It is invalid to set both Encryption and Authentication to null.

Encryption                                 Select a symmetric-key algorithms:

NULL — Do not use an encryption algorithm.

DES — Digital Encryption Standard, a 64-bit block algorithm that uses a

56-bit key.

3DES — Triple-DES; plain text is encrypted three times by three keys.

AES128 — A 128-bit block algorithm that uses a 128-bit key. AES192 — A 128-bit block algorithm that uses a 192-bit key. AES256 — A 128-bit block algorithm that uses a 256-bit key.

Authentication                           You can select either of the following message digests to check the authen- ticity of messages during an encrypted session:

NULL — Do not use a message digest.

MD5 — Message Digest 5.

SHA1 — Secure Hash Algorithm 1 – a 160-bit message digest.

To specify one combination only, set the Encryption and Authentication options of the second combination to NULL. To specify a third com- bination, use the Add button beside the fields for the second combination.

For information regarding NP accelerated offloading of IPsec VPN authen- tication algorithms, please refer to the Hardware Acceleration handbook chapter.

DiffieHellman Group                Select one or more Diffie-Hellman groups from DH groups 1, 2, 5, and 14 through 21. When using aggressive mode, DH groups cannot be nego- tiated. By default, DH group 14 is selected, to provide sufficient protection for stronger cipher suites that include AES and SHA2. If you select multiple DH groups, the order they appear in the configuration is the order in which they are negotiates.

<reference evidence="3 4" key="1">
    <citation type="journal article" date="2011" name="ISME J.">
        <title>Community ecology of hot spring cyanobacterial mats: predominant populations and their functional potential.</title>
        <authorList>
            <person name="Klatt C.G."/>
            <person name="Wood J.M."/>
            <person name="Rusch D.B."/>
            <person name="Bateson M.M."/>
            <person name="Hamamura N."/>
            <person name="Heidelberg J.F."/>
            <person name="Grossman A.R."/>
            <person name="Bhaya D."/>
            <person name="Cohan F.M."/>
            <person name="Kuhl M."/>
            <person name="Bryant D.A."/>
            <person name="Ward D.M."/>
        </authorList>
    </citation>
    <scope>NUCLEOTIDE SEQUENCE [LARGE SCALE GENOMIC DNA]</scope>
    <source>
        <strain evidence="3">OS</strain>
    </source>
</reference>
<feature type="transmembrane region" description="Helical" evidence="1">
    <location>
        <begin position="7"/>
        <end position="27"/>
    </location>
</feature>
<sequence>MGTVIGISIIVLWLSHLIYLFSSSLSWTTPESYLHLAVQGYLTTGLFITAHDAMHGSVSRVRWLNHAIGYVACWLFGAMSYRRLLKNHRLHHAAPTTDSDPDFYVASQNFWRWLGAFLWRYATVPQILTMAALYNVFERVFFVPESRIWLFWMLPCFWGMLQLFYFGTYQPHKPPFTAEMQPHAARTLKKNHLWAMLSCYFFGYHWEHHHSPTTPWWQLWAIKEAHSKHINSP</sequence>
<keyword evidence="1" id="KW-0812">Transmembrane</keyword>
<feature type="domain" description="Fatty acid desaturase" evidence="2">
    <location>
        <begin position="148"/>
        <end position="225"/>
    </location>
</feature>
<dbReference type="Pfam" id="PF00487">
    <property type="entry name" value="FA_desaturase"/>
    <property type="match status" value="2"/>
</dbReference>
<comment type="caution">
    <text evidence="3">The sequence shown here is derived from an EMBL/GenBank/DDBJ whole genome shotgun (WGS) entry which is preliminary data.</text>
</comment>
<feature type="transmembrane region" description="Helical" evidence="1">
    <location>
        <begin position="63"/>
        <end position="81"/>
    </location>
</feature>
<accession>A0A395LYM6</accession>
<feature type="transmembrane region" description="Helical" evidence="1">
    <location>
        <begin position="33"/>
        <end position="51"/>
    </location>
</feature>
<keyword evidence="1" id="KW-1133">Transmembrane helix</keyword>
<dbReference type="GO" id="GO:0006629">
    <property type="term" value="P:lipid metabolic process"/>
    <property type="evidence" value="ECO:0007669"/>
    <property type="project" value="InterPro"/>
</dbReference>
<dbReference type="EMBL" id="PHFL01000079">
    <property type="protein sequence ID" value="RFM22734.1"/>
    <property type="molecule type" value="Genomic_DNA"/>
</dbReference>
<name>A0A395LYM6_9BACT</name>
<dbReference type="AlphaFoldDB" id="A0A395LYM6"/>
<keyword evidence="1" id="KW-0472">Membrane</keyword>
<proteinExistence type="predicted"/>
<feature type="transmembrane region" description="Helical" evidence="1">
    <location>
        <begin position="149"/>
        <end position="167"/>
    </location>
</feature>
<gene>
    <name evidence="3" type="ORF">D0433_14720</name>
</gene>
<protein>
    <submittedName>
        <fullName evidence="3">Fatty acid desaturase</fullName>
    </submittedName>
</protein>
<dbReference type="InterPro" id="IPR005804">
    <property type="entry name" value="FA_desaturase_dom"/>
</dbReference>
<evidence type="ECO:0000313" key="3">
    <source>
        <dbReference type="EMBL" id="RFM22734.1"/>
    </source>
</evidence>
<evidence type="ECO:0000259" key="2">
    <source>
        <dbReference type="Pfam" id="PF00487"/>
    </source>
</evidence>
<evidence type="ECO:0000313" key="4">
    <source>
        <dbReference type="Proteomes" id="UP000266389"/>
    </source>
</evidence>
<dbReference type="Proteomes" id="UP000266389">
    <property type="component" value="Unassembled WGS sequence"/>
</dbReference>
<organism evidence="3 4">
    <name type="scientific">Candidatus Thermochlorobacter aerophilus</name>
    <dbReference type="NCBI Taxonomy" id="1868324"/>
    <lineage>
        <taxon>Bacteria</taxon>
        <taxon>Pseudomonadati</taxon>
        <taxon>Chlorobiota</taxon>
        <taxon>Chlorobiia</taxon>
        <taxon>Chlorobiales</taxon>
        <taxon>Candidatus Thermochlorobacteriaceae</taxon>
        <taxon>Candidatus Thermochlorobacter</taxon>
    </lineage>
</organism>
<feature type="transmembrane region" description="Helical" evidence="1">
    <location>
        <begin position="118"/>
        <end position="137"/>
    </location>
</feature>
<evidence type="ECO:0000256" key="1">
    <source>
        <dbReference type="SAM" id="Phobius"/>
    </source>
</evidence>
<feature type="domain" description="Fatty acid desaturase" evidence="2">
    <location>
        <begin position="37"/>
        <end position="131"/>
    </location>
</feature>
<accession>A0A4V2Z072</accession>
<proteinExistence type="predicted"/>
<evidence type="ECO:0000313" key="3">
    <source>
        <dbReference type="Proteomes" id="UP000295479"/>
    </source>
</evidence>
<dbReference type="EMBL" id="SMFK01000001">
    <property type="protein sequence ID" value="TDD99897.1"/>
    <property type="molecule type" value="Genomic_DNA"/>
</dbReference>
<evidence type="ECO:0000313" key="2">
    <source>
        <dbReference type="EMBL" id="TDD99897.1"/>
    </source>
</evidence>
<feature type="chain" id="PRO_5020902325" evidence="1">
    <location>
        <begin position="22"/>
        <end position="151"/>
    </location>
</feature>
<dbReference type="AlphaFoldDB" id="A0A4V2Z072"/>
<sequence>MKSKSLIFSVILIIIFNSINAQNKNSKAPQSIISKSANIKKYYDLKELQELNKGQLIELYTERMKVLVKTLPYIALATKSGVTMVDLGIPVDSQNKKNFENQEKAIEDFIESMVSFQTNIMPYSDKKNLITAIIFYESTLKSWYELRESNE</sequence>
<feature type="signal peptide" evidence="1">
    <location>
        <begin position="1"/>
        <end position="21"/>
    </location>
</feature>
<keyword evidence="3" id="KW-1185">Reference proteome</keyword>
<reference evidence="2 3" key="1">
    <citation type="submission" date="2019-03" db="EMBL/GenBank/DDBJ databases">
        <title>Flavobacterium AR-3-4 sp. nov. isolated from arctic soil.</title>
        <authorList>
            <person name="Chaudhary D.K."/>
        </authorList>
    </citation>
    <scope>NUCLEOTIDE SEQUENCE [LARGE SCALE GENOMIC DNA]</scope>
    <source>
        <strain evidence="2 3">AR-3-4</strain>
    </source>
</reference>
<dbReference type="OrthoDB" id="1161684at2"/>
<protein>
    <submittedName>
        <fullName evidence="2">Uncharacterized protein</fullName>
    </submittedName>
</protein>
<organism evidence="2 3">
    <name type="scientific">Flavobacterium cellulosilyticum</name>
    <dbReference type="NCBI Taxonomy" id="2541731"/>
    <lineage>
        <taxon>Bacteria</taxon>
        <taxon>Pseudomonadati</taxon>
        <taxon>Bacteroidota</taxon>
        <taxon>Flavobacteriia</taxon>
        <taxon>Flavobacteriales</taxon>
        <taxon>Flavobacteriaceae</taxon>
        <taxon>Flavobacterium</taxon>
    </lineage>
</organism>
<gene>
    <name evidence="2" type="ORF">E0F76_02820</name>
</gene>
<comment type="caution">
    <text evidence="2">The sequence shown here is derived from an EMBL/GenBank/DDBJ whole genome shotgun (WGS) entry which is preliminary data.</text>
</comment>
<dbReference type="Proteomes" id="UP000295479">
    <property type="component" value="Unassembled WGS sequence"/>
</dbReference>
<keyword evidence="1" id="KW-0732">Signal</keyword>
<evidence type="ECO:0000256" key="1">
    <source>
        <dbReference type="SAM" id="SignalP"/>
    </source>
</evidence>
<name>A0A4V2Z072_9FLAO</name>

If both VPN peers (or a VPN server and its client) have static IP addresses and use aggressive mode, select a single DH group. The setting on the FortiGate unit must be identical to the setting on the remote peer or dialup client.

When the remote VPN peer or client has a dynamic IP address and uses aggressive mode, select up to three DH groups on the FortiGate unit and one DH group on the remote peer or dialup client. The setting on the remote peer or dialup client must be identical to one of the selections on the FortiGate unit.

If the VPN peer or client employs main mode, you can select multiple DH groups. At least one of the settings on the remote peer or dialup client must be identical to the selections on the FortiGate unit.

Keylife                                        Type the amount of time (in seconds) that will be allowed to pass before the IKE encryption key expires. When the key expires, a new key is gen- erated without interrupting service. The keylife can be from 120 to 172800 seconds.

Nat-traversal                              Enable this option if a NAT device exists between the local FortiGate unit and the VPN peer or client. The local FortiGate unit and the VPN peer or cli- ent must have the same NAT traversal setting (both selected or both cleared). When in doubt, enable NAT-traversal. See NAT traversal on page 1638.